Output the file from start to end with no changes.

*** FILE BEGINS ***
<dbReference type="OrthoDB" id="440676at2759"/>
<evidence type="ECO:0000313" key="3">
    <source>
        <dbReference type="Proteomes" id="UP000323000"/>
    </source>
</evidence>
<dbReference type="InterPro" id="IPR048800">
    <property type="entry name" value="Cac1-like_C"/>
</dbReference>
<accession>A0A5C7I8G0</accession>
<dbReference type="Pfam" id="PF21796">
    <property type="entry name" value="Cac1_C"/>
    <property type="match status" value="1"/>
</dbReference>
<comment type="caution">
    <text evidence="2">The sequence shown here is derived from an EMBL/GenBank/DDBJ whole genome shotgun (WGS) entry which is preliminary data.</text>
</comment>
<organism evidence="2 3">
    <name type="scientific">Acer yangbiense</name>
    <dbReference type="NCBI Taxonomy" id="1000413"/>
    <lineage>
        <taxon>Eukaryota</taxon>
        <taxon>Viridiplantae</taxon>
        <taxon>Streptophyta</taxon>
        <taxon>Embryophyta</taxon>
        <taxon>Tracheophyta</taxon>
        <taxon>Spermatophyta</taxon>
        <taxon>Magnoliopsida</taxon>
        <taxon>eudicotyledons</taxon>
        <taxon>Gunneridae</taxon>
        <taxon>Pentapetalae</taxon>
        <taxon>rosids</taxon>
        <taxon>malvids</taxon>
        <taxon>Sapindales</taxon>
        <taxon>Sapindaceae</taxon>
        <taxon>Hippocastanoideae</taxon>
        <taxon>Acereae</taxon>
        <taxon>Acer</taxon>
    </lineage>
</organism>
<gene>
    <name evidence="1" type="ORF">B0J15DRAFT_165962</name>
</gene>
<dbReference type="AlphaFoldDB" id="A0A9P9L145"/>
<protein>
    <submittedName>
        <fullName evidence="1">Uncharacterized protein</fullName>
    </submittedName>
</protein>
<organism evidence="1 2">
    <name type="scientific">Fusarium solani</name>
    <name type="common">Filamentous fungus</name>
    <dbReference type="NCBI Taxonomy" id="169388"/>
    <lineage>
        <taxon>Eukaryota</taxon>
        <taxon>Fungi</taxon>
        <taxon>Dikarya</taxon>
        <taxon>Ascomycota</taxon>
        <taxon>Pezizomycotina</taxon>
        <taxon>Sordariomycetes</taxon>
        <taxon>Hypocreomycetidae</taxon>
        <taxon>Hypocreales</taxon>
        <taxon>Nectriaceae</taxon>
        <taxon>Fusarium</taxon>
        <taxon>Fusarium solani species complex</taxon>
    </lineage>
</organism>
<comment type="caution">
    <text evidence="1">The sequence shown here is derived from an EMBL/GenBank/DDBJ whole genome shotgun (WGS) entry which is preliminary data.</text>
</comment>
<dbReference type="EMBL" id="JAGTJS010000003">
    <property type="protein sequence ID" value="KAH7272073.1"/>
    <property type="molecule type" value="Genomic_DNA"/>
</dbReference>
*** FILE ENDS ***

<dbReference type="OrthoDB" id="440676at2759"/>
<evidence type="ECO:0000313" key="3">
    <source>
        <dbReference type="Proteomes" id="UP000323000"/>
    </source>
</evidence>
<dbReference type="InterPro" id="IPR048800">
    <property type="entry name" value="Cac1-like_C"/>
</dbReference>
<accession>A0A5C7I8G0</accession>
<dbReference type="Pfam" id="PF21796">
    <property type="entry name" value="Cac1_C"/>
    <property type="match status" value="1"/>
</dbReference>
<comment type="caution">
    <text evidence="2">The sequence shown here is derived from an EMBL/GenBank/DDBJ whole genome shotgun (WGS) entry which is preliminary data.</text>
</comment>
<organism evidence="2 3">
    <name type="scientific">Acer yangbiense</name>
    <dbReference type="NCBI Taxonomy" id="1000413"/>
    <lineage>
        <taxon>Eukaryota</taxon>
        <taxon>Viridiplantae</taxon>
        <taxon>Streptophyta</taxon>
        <taxon>Embryophyta</taxon>
        <taxon>Tracheophyta</taxon>
        <taxon>Spermatophyta</taxon>
        <taxon>Magnoliopsida</taxon>
        <taxon>eudicotyledons</taxon>
        <taxon>Gunneridae</taxon>
        <taxon>Pentapetalae</taxon>
        <taxon>rosids</taxon>
        <taxon>malvids</taxon>
        <taxon>Sapindales</taxon>
        <taxon>Sapindaceae</taxon>
        <taxon>Hippocastanoideae</taxon>
        <taxon>Acereae</taxon>
        <taxon>Acer</taxon>
    </lineage>
</organism>
<gene>
    <name evidence="1" type="ORF">B0J15DRAFT_165962</name>
</gene>
<dbReference type="AlphaFoldDB" id="A0A9P9L145"/>
<protein>
    <submittedName>
        <fullName evidence="1">Uncharacterized protein</fullName>
    </submittedName>
</protein>
<organism evidence="1 2">
    <name type="scientific">Fusarium solani</name>
    <name type="common">Filamentous fungus</name>
    <dbReference type="NCBI Taxonomy" id="169388"/>
    <lineage>
        <taxon>Eukaryota</taxon>
        <taxon>Fungi</taxon>
        <taxon>Dikarya</taxon>
        <taxon>Ascomycota</taxon>
        <taxon>Pezizomycotina</taxon>
        <taxon>Sordariomycetes</taxon>
        <taxon>Hypocreomycetidae</taxon>
        <taxon>Hypocreales</taxon>
        <taxon>Nectriaceae</taxon>
        <taxon>Fusarium</taxon>
        <taxon>Fusarium solani species complex</taxon>
    </lineage>
</organism>
<comment type="caution">
    <text evidence="1">The sequence shown here is derived from an EMBL/GenBank/DDBJ whole genome shotgun (WGS) entry which is preliminary data.</text>
</comment>
<dbReference type="EMBL" id="JAGTJS010000003">
    <property type="protein sequence ID" value="KAH7272073.1"/>
    <property type="molecule type" value="Genomic_DNA"/>
</dbReference>